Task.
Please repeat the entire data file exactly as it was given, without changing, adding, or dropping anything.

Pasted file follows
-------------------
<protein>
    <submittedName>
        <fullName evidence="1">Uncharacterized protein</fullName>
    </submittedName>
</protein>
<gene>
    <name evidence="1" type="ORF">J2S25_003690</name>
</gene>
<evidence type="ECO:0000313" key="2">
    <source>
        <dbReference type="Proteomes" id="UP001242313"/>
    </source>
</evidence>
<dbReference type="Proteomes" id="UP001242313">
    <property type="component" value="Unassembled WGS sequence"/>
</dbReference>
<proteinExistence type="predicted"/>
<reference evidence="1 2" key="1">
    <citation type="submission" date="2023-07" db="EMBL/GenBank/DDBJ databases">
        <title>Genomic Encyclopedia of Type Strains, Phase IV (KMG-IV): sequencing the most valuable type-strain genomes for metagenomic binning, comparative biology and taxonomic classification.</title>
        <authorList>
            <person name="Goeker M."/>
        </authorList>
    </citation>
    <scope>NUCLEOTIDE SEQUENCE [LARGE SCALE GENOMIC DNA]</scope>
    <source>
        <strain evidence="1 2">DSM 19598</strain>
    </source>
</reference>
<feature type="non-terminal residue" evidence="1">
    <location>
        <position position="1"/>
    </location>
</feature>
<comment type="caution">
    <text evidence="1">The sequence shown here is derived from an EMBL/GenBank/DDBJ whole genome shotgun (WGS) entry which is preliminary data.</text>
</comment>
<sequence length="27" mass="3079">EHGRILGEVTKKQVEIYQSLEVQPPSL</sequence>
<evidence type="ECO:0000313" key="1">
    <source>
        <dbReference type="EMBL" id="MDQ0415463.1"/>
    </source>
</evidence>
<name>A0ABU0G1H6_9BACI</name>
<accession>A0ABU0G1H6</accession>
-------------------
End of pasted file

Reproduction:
<protein>
    <submittedName>
        <fullName evidence="1">Uncharacterized protein</fullName>
    </submittedName>
</protein>
<gene>
    <name evidence="1" type="ORF">J2S25_003690</name>
</gene>
<evidence type="ECO:0000313" key="2">
    <source>
        <dbReference type="Proteomes" id="UP001242313"/>
    </source>
</evidence>
<dbReference type="Proteomes" id="UP001242313">
    <property type="component" value="Unassembled WGS sequence"/>
</dbReference>
<proteinExistence type="predicted"/>
<reference evidence="1 2" key="1">
    <citation type="submission" date="2023-07" db="EMBL/GenBank/DDBJ databases">
        <title>Genomic Encyclopedia of Type Strains, Phase IV (KMG-IV): sequencing the most valuable type-strain genomes for metagenomic binning, comparative biology and taxonomic classification.</title>
        <authorList>
            <person name="Goeker M."/>
        </authorList>
    </citation>
    <scope>NUCLEOTIDE SEQUENCE [LARGE SCALE GENOMIC DNA]</scope>
    <source>
        <strain evidence="1 2">DSM 19598</strain>
    </source>
</reference>
<feature type="non-terminal residue" evidence="1">
    <location>
        <position position="1"/>
    </location>
</feature>
<comment type="caution">
    <text evidence="1">The sequence shown here is derived from an EMBL/GenBank/DDBJ whole genome shotgun (WGS) entry which is preliminary data.</text>
</comment>
<sequence length="27" mass="3079">EHGRILGEVTKKQVEIYQSLEVQPPSL</sequence>
<evidence type="ECO:0000313" key="1">
    <source>
        <dbReference type="EMBL" id="MDQ0415463.1"/>
    </source>
</evidence>
<name>A0ABU0G1H6_9BACI</name>
<accession>A0ABU0G1H6</accession>